TILTON – The drunken driving trial of Merrimack County Sheriff Scott Hilliard will not be held in the jurisdiction where he serves as an elected official a judge has ruled.
David D. King, administrative judge for the state’s circuit courts decided Nov. 5 that the proceedings will be moved to the 9th Circuit, District Division Nashua Court, outside the county where Hilliard’s job requires him to supervise deputies that provide court security and transport prisoners.
Hilliard 58, of Northfield, stands accused of alternate counts of aggravated driving while intoxicated and DWI, in addition to an open container violation. He has pleaded not guilty to all charges and remains on the job.
The seven-term sheriff was not on duty at the time of his arrest by Tilton police the evening of Aug. 9. The trial was initially scheduled to be held in the 6th Circuit, District Division Franklin Court, that handles Tilton police cases, among others.
The bench trial, heard by a judge not a jury, is now scheduled to be held on Dec. 19 at 1 p.m., and is scheduled to last three hours.
On Oct. 28, Tilton police prosecutor Attorney Jesse Renauld-Smith, defense Attorney Jared Bedrick and Judge Lucinda V. Sadler participated in a conference call and “conferred about potential conflicts and agreed to a change in venue of these proceedings” reads an agreement on file with the court.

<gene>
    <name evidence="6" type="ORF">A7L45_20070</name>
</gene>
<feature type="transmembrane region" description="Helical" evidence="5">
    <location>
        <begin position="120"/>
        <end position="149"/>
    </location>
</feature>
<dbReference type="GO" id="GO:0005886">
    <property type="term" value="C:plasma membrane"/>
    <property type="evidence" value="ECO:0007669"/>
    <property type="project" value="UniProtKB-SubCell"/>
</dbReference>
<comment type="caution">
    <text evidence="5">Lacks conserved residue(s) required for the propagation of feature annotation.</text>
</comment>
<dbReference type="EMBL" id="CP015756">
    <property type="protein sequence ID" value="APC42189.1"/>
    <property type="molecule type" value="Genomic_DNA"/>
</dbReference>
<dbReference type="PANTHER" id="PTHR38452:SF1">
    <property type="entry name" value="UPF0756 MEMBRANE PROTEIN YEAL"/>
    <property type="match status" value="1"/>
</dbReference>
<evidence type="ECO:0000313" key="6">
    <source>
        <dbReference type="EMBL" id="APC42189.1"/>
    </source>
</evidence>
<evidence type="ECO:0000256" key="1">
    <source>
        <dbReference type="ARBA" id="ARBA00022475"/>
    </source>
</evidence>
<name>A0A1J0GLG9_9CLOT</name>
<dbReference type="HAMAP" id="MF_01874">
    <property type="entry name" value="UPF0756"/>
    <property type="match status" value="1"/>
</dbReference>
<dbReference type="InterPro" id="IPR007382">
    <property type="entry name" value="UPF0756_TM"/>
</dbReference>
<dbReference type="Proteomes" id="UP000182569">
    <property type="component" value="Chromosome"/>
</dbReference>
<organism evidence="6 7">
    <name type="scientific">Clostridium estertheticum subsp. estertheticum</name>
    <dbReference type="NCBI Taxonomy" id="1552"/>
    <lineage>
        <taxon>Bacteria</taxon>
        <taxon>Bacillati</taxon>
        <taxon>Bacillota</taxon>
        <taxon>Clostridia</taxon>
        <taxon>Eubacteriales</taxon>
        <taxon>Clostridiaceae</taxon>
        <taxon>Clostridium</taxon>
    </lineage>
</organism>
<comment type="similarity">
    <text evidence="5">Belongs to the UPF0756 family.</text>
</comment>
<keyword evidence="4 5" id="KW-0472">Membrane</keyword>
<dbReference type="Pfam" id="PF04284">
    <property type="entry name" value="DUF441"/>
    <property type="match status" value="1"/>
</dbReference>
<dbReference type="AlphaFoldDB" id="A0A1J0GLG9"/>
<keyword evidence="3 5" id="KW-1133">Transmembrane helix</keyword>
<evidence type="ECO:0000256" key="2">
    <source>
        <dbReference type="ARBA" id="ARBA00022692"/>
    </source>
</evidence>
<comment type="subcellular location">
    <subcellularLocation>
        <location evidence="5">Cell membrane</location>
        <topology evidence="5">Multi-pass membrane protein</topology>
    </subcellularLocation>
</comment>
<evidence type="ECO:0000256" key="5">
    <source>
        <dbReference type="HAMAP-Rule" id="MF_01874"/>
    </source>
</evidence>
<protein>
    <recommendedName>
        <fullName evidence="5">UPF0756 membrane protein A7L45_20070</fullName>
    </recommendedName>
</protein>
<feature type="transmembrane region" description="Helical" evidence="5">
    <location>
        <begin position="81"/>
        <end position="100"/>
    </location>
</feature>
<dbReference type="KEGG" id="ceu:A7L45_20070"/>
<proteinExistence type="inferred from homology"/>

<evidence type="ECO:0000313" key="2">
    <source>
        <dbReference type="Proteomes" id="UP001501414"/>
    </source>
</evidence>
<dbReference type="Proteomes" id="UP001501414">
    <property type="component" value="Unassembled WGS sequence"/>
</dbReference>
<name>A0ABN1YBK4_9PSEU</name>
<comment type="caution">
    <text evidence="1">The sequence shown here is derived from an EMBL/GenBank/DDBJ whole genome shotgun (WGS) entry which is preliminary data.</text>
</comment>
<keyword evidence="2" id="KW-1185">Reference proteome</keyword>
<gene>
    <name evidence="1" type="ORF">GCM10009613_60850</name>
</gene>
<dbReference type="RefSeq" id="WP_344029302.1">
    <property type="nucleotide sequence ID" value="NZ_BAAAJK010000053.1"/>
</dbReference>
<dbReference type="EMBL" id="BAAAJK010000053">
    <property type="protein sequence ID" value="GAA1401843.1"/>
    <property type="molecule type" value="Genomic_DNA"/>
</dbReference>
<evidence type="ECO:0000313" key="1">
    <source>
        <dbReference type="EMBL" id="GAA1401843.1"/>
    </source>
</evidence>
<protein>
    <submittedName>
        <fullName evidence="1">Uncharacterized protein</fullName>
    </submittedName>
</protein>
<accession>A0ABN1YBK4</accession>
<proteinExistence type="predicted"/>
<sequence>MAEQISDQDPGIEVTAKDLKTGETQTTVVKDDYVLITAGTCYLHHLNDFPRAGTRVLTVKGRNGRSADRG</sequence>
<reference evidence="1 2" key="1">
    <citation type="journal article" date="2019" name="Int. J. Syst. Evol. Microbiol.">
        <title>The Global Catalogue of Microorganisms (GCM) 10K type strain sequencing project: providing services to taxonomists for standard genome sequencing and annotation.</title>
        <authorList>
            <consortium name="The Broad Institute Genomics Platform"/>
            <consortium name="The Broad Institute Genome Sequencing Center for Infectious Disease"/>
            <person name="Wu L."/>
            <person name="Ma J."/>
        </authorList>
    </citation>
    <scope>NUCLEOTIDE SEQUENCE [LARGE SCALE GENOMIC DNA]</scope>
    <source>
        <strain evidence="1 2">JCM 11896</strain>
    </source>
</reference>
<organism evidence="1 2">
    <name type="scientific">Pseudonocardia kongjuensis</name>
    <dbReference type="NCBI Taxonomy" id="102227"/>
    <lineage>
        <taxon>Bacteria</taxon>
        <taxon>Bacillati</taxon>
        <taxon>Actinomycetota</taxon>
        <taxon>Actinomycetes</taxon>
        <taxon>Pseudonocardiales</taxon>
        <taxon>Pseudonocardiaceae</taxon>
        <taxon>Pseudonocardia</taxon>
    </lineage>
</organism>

King’s ruling discloses that following the telephonic hearing, a motion to recuse Judge Sadler was filed, followed by an agreement of counsel regarding venue. The agreement dated Nov. 1 details that the “parties further agree to withdraw and seal any motion to recuse.”
There is no statutory basis for judicial disqualification in New Hampshire, but the state’s courts have adopted a rule citing particularly obvious appearances of partiality or impropriety as reasons for a judge’s recusal. The N.H. Supreme Court’s Code of Judicial Conduct says even an appearance of bias or impropriety may provide valid ground for disqualifying a judge when their impartiality might be called into question.
Judge James H. Leary, who has been assigned to preside over the trial, issued a preliminary order of the transfer on Nov. 6, writing that he had reviewed the case file, including a motion to suppress and the state’s objection.
“The court finds no reason to hold a separate hearing on this motion since the facts upon which it is based will be considered as part of the trial,” Leary wrote.
Attorney Bedrick has argued that because police never witnessed Hilliard behind the wheel and because Hilliard’s wife had driven to the scene and could have driven her husband home, police had no cause to arrest him without a warrant. As a result of the warrantless arrest, Bedrick asserts any incriminating evidence police have against Hilliard must be excluded at trial.